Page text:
About 340 people have been rescued from a migrant boat that capsized in the Mediterranean Sea, Greek officials say.
Four ships, helicopters and aeroplanes are engaged in rescue operations, a coastguard spokesman said.
Others are thought to be missing from the boat which was found in international waters, 75 nautical miles south of the Greek island of Crete.
In a separate incident, "more than 100 bodies" were recovered off the coast of Libya, the AP news agency said.
The local head of the International Organisation for Migration Daniel Esdras told the BBC that the capsized vessel off Crete was a 25-metre boat that can typically carry at least 700 people.
Officials have said they believe the boat "left from Africa" though it is still not clear from where.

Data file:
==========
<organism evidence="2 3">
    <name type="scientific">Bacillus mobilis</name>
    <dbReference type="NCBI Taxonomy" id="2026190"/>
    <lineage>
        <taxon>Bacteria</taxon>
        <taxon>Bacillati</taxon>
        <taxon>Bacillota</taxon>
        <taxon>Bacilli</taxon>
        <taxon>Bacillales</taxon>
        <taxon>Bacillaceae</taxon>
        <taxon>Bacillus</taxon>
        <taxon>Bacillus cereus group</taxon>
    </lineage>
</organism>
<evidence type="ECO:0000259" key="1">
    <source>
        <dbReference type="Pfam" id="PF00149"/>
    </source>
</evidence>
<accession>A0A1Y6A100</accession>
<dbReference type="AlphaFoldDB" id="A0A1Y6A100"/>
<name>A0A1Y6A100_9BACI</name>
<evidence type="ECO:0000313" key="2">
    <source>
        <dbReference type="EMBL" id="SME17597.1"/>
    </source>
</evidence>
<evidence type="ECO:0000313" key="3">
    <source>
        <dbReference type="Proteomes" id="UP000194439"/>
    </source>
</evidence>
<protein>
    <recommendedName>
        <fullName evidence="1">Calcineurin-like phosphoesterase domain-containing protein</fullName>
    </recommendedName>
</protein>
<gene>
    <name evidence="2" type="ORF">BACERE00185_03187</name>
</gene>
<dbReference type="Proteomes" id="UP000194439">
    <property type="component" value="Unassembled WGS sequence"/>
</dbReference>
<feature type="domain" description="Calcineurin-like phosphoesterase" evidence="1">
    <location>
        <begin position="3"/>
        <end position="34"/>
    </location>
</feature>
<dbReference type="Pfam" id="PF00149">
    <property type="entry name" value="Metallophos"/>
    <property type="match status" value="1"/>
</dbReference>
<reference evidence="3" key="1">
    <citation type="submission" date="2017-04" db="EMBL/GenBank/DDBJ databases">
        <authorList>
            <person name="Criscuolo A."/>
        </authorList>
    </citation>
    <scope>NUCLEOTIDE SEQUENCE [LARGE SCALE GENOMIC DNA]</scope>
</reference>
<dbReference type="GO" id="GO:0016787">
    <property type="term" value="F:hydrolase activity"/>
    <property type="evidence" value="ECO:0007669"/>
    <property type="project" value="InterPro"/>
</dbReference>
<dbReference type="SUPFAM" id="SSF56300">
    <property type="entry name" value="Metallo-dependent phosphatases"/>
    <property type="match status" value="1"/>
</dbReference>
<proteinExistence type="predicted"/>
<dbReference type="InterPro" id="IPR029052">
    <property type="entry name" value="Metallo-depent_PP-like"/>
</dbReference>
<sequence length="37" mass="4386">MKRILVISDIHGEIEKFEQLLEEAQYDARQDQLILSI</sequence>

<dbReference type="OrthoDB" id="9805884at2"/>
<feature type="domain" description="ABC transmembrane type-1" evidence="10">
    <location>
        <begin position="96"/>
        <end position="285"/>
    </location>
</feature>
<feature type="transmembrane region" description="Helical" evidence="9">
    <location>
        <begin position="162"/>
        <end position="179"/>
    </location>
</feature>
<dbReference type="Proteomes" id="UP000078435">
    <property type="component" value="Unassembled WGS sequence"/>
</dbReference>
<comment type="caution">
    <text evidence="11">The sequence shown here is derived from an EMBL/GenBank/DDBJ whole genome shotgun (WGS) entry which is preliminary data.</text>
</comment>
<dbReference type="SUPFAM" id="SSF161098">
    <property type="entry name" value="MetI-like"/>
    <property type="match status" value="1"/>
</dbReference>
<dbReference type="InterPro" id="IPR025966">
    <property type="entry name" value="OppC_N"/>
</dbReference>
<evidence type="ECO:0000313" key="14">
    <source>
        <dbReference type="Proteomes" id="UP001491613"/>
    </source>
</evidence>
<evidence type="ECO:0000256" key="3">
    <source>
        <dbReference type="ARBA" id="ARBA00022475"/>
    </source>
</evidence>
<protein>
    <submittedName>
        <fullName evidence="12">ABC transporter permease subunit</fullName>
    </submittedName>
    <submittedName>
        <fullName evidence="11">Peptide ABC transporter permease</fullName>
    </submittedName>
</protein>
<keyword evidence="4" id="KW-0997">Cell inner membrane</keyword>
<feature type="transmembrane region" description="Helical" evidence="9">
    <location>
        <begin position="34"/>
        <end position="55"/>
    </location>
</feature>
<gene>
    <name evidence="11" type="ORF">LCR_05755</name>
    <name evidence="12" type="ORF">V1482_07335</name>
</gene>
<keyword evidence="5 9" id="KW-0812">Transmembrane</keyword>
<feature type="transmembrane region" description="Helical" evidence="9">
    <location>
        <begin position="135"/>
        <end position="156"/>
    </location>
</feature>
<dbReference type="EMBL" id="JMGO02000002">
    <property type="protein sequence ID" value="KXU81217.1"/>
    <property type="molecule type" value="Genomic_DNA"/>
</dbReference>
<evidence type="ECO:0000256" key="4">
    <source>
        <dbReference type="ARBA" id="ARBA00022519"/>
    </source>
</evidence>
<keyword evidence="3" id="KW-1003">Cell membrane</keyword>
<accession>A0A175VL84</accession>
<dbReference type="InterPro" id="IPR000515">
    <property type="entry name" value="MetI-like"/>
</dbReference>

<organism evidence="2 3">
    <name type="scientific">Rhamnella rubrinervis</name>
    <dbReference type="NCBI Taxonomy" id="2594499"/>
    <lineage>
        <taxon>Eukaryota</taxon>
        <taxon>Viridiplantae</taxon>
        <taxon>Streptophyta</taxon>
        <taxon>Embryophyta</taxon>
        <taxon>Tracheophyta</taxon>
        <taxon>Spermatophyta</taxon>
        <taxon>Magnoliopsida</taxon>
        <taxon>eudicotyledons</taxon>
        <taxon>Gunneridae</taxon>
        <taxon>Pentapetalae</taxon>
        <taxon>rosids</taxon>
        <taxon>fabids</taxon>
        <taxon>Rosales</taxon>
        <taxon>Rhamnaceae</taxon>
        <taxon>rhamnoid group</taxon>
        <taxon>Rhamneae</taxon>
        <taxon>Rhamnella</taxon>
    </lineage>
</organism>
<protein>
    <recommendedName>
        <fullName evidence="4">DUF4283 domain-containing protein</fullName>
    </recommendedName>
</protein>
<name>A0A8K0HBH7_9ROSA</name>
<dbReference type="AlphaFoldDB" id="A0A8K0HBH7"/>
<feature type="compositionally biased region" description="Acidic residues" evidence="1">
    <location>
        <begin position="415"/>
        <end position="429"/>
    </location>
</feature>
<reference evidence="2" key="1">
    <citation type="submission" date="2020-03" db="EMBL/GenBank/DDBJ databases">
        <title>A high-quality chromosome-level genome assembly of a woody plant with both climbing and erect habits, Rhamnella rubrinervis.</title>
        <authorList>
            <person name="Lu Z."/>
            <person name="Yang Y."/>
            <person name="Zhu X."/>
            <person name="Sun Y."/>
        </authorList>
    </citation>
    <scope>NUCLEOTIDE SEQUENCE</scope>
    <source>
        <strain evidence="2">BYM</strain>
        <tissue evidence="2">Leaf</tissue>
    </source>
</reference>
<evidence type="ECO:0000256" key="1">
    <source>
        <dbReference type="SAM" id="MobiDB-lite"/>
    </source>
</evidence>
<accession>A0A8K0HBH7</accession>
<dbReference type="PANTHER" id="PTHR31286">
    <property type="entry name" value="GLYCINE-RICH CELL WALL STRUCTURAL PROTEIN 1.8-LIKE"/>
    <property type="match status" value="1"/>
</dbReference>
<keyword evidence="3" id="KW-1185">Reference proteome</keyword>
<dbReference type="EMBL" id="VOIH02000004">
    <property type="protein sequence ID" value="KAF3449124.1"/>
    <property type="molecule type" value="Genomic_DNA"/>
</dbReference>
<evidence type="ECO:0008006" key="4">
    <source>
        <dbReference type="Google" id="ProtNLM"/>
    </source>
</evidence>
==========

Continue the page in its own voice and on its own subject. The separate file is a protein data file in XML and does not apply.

Friday's incident is likely to deepen concerns about a new smuggling route, one that could bring more tragedies at sea, following the closure of the Balkan route from Greece to Turkey in March.
It marks the second time this week that migrants have had to be rescued in waters off the Greek coast.
An improvement in weather conditions has led to an upsurge in the numbers of boats crossing the Mediterranean.
The UN said this week that more than 2,500 people had died in 2016 trying to make the journey towards Western Europe.
Until the border closure, hundreds of thousands of migrants - many of them refugees from the Syrian civil war - streamed north through Greece, heading for Germany via the Balkans.
But border controls have since been tightened, leaving many asylum seekers stranded in Greece.
The EU has also struck a deal with Turkey to stem the flow of people risking their lives on flimsy boats crossing to Greece's Aegean islands.
In the past week the focus has switched to the central Mediterranean, because of a surge in the numbers of migrants making the long, perilous voyage from Libya to Lampedusa and Sicily. Italy and its EU partners are struggling to shut down the route.